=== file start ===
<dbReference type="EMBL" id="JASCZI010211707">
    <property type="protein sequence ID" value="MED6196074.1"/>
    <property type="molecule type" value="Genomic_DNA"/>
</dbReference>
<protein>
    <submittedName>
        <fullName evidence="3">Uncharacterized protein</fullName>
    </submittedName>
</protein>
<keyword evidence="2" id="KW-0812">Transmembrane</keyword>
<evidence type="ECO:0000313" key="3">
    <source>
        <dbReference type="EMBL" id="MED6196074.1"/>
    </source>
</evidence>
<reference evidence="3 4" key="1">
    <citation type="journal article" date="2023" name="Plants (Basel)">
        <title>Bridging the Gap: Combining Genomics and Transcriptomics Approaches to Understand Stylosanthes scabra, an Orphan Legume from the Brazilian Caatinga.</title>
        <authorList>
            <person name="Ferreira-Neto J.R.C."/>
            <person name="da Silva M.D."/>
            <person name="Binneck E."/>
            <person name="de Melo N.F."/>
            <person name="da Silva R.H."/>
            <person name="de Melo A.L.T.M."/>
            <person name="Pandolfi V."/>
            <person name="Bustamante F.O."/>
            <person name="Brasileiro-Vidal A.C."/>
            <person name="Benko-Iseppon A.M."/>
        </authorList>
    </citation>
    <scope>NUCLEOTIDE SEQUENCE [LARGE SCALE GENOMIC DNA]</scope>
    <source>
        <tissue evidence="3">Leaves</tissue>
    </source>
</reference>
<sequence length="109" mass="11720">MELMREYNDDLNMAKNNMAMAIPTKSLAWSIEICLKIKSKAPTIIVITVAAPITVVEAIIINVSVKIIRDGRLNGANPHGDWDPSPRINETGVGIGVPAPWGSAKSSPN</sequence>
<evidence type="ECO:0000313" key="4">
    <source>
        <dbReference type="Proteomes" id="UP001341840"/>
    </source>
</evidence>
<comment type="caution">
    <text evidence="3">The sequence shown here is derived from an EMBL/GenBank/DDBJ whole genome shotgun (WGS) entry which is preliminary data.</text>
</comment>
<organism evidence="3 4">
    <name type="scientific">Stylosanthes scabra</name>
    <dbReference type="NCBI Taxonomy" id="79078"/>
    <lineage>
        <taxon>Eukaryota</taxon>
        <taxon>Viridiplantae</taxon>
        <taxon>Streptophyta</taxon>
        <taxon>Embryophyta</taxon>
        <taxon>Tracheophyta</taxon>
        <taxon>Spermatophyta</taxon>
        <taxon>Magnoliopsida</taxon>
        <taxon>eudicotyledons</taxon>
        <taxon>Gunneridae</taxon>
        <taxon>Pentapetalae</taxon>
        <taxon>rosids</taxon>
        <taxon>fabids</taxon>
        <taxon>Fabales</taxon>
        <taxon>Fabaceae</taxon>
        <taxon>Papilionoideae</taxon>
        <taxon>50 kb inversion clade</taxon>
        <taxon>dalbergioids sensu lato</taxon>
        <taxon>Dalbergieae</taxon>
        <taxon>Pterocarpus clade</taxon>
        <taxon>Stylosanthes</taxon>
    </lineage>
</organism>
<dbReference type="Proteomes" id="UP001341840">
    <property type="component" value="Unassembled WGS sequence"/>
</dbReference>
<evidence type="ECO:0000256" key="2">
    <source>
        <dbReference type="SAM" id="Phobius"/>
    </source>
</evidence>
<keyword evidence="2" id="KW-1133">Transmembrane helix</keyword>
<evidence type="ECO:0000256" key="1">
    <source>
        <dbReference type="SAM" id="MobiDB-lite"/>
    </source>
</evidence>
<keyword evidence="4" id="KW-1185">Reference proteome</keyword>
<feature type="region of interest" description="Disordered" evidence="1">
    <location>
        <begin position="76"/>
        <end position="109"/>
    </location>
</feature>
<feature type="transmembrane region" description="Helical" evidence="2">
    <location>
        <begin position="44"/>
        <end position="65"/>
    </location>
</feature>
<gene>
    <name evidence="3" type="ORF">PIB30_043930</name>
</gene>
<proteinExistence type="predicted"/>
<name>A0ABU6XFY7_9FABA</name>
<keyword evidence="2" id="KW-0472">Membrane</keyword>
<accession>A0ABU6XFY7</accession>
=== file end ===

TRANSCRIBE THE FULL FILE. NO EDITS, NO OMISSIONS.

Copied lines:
<dbReference type="EMBL" id="JASCZI010211707">
    <property type="protein sequence ID" value="MED6196074.1"/>
    <property type="molecule type" value="Genomic_DNA"/>
</dbReference>
<protein>
    <submittedName>
        <fullName evidence="3">Uncharacterized protein</fullName>
    </submittedName>
</protein>
<keyword evidence="2" id="KW-0812">Transmembrane</keyword>
<evidence type="ECO:0000313" key="3">
    <source>
        <dbReference type="EMBL" id="MED6196074.1"/>
    </source>
</evidence>
<reference evidence="3 4" key="1">
    <citation type="journal article" date="2023" name="Plants (Basel)">
        <title>Bridging the Gap: Combining Genomics and Transcriptomics Approaches to Understand Stylosanthes scabra, an Orphan Legume from the Brazilian Caatinga.</title>
        <authorList>
            <person name="Ferreira-Neto J.R.C."/>
            <person name="da Silva M.D."/>
            <person name="Binneck E."/>
            <person name="de Melo N.F."/>
            <person name="da Silva R.H."/>
            <person name="de Melo A.L.T.M."/>
            <person name="Pandolfi V."/>
            <person name="Bustamante F.O."/>
            <person name="Brasileiro-Vidal A.C."/>
            <person name="Benko-Iseppon A.M."/>
        </authorList>
    </citation>
    <scope>NUCLEOTIDE SEQUENCE [LARGE SCALE GENOMIC DNA]</scope>
    <source>
        <tissue evidence="3">Leaves</tissue>
    </source>
</reference>
<sequence length="109" mass="11720">MELMREYNDDLNMAKNNMAMAIPTKSLAWSIEICLKIKSKAPTIIVITVAAPITVVEAIIINVSVKIIRDGRLNGANPHGDWDPSPRINETGVGIGVPAPWGSAKSSPN</sequence>
<evidence type="ECO:0000313" key="4">
    <source>
        <dbReference type="Proteomes" id="UP001341840"/>
    </source>
</evidence>
<comment type="caution">
    <text evidence="3">The sequence shown here is derived from an EMBL/GenBank/DDBJ whole genome shotgun (WGS) entry which is preliminary data.</text>
</comment>
<organism evidence="3 4">
    <name type="scientific">Stylosanthes scabra</name>
    <dbReference type="NCBI Taxonomy" id="79078"/>
    <lineage>
        <taxon>Eukaryota</taxon>
        <taxon>Viridiplantae</taxon>
        <taxon>Streptophyta</taxon>
        <taxon>Embryophyta</taxon>
        <taxon>Tracheophyta</taxon>
        <taxon>Spermatophyta</taxon>
        <taxon>Magnoliopsida</taxon>
        <taxon>eudicotyledons</taxon>
        <taxon>Gunneridae</taxon>
        <taxon>Pentapetalae</taxon>
        <taxon>rosids</taxon>
        <taxon>fabids</taxon>
        <taxon>Fabales</taxon>
        <taxon>Fabaceae</taxon>
        <taxon>Papilionoideae</taxon>
        <taxon>50 kb inversion clade</taxon>
        <taxon>dalbergioids sensu lato</taxon>
        <taxon>Dalbergieae</taxon>
        <taxon>Pterocarpus clade</taxon>
        <taxon>Stylosanthes</taxon>
    </lineage>
</organism>
<dbReference type="Proteomes" id="UP001341840">
    <property type="component" value="Unassembled WGS sequence"/>
</dbReference>
<evidence type="ECO:0000256" key="2">
    <source>
        <dbReference type="SAM" id="Phobius"/>
    </source>
</evidence>
<keyword evidence="2" id="KW-1133">Transmembrane helix</keyword>
<evidence type="ECO:0000256" key="1">
    <source>
        <dbReference type="SAM" id="MobiDB-lite"/>
    </source>
</evidence>
<keyword evidence="4" id="KW-1185">Reference proteome</keyword>
<feature type="region of interest" description="Disordered" evidence="1">
    <location>
        <begin position="76"/>
        <end position="109"/>
    </location>
</feature>
<feature type="transmembrane region" description="Helical" evidence="2">
    <location>
        <begin position="44"/>
        <end position="65"/>
    </location>
</feature>
<gene>
    <name evidence="3" type="ORF">PIB30_043930</name>
</gene>
<proteinExistence type="predicted"/>
<name>A0ABU6XFY7_9FABA</name>
<keyword evidence="2" id="KW-0472">Membrane</keyword>
<accession>A0ABU6XFY7</accession>